Historic Landmarks Commission - Consent

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Program Description

The Historic Landmarks Commission Consent Agenda is reviewed at 11:00 a.m. on the same day that the full Commission meeting occurs (alternate Wednesdays).


In 1959, the California State Legislature passed a bill enabling local communities to provide for historic districts and landmarks and regulate their protection and enhancement. The bill inspired the passage of a resolution in September 1959, which created El Pueblo Viejo (The Old Town) historic district in the downtown and waterfront areas.

In March 1960, El Pueblo Viejo was further strengthened with City Council's adoption of an ordinance formally establishing the district and its styles of architecture and prohibiting the demolition of any adobe structure in the district.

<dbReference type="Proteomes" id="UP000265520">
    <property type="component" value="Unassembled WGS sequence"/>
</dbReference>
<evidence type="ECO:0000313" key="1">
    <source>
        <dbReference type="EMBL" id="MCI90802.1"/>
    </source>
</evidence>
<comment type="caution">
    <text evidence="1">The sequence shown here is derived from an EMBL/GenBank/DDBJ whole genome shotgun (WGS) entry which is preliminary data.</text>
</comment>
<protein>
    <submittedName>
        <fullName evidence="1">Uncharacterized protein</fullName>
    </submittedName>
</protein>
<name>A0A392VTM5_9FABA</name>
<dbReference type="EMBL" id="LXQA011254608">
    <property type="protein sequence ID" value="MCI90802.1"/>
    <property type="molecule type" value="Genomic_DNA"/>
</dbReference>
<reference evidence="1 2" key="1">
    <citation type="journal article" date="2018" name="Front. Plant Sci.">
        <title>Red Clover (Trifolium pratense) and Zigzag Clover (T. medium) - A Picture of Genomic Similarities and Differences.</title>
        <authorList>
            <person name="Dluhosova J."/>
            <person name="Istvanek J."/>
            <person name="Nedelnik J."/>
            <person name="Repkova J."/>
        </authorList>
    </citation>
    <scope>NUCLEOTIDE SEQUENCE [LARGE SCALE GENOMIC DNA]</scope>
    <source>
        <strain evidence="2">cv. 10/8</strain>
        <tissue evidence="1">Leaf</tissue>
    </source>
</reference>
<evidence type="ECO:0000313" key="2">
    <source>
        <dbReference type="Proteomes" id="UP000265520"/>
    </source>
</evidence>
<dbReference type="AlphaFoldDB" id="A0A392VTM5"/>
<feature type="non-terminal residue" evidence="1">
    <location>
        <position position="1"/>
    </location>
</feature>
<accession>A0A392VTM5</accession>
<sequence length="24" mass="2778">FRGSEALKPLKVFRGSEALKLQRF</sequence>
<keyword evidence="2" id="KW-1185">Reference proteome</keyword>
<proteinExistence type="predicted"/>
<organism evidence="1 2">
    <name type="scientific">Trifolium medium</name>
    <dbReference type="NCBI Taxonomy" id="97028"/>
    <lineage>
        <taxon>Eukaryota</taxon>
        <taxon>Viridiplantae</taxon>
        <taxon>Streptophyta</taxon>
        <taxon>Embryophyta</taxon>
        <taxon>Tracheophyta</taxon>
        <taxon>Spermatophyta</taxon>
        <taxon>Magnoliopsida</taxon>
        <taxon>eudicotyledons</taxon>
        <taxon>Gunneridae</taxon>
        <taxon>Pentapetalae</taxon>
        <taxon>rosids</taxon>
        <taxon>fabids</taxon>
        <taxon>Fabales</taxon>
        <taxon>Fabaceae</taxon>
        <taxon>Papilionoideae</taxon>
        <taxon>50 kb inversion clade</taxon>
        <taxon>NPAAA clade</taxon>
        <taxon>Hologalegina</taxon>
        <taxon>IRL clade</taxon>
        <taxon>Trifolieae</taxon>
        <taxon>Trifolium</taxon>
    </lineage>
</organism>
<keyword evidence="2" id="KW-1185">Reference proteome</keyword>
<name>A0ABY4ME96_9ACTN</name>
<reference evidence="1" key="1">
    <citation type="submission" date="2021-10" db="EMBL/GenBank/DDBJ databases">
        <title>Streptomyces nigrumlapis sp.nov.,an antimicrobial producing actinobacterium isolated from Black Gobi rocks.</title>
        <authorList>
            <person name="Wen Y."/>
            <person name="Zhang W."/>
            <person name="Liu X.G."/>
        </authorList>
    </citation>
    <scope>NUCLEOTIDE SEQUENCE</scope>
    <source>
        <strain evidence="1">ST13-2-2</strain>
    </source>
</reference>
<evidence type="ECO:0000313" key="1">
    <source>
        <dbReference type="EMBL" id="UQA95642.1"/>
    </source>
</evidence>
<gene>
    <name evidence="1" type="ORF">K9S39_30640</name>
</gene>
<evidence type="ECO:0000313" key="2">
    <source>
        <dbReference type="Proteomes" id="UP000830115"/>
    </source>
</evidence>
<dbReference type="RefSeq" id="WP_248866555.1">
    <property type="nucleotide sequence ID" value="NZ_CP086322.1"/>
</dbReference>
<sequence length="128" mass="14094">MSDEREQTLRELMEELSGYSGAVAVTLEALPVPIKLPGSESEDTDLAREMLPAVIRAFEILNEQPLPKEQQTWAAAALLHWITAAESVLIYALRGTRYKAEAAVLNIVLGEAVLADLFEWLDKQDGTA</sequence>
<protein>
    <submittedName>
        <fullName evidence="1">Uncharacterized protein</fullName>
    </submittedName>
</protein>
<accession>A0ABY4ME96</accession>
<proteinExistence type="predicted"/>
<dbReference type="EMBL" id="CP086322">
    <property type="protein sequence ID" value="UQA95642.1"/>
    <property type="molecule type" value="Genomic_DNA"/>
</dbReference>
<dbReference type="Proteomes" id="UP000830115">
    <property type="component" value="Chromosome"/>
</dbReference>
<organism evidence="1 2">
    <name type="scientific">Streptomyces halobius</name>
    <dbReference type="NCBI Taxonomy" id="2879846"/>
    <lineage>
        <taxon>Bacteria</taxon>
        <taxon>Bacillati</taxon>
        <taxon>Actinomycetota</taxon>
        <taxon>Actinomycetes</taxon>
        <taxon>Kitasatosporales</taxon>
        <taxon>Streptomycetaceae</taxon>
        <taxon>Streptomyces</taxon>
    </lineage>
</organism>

The Landmarks Committee was formed in May 1960 to ensure that El Pueblo Viejo would retain its unique early-California Spanish character and atmosphere through careful City planning and development. Its boundaries have been amended over the years.

A new historic structures ordinance was adopted in May 1977. It formally established the Committee's powers and duties. A Charter Amendment approved by the voters in November 1993 established the Historic Landmarks Commission with authority within landmark districts and for designated landmarks among other entities.

The Landmarks Committee first took inventory of the historic, public and private structures having architectural significance in 1961. In 1978, a comprehensive survey of the City's architectural and historic resources was initiated with grants obtained from the State.